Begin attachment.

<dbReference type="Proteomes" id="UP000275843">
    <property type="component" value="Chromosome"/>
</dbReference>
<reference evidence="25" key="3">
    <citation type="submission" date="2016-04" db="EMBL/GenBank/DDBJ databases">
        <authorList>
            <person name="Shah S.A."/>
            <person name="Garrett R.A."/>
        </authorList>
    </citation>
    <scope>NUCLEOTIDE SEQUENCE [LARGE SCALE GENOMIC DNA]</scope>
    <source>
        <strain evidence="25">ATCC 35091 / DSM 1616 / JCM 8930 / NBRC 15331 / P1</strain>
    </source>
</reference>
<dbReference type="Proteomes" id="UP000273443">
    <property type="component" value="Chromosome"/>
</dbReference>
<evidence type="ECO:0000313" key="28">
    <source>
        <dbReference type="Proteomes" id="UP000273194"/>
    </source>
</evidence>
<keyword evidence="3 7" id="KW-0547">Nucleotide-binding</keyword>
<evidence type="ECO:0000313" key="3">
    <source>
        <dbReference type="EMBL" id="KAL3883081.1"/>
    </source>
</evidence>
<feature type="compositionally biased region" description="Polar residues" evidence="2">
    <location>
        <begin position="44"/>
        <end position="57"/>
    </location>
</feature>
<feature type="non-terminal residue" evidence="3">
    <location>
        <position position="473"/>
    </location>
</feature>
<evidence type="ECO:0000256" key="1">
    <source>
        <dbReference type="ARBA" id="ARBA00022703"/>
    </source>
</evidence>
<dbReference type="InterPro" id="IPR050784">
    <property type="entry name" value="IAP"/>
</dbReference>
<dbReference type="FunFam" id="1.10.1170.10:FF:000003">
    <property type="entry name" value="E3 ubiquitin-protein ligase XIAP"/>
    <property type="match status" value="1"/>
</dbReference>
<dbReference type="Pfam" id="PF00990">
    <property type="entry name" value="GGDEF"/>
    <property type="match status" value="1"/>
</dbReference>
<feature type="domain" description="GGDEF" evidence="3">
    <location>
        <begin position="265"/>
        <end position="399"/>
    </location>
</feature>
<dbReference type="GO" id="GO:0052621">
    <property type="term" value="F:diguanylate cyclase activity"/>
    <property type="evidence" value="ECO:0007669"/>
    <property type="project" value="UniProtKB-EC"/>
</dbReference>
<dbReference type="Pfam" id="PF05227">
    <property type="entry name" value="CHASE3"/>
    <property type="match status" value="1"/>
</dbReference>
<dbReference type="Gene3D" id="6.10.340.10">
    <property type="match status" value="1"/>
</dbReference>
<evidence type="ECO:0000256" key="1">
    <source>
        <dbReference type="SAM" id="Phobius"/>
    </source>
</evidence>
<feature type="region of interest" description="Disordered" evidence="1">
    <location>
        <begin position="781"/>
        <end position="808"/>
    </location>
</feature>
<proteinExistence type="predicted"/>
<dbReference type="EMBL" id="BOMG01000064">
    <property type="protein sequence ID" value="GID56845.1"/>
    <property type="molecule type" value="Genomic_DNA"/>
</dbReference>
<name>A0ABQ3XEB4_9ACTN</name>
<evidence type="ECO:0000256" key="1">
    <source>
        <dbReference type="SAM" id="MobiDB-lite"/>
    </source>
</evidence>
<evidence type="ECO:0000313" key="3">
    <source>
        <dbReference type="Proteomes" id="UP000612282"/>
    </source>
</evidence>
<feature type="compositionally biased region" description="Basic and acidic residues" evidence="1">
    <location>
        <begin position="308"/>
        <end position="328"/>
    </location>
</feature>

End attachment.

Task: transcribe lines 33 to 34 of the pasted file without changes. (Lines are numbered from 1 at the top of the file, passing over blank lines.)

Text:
        <end position="57"/>
    </location>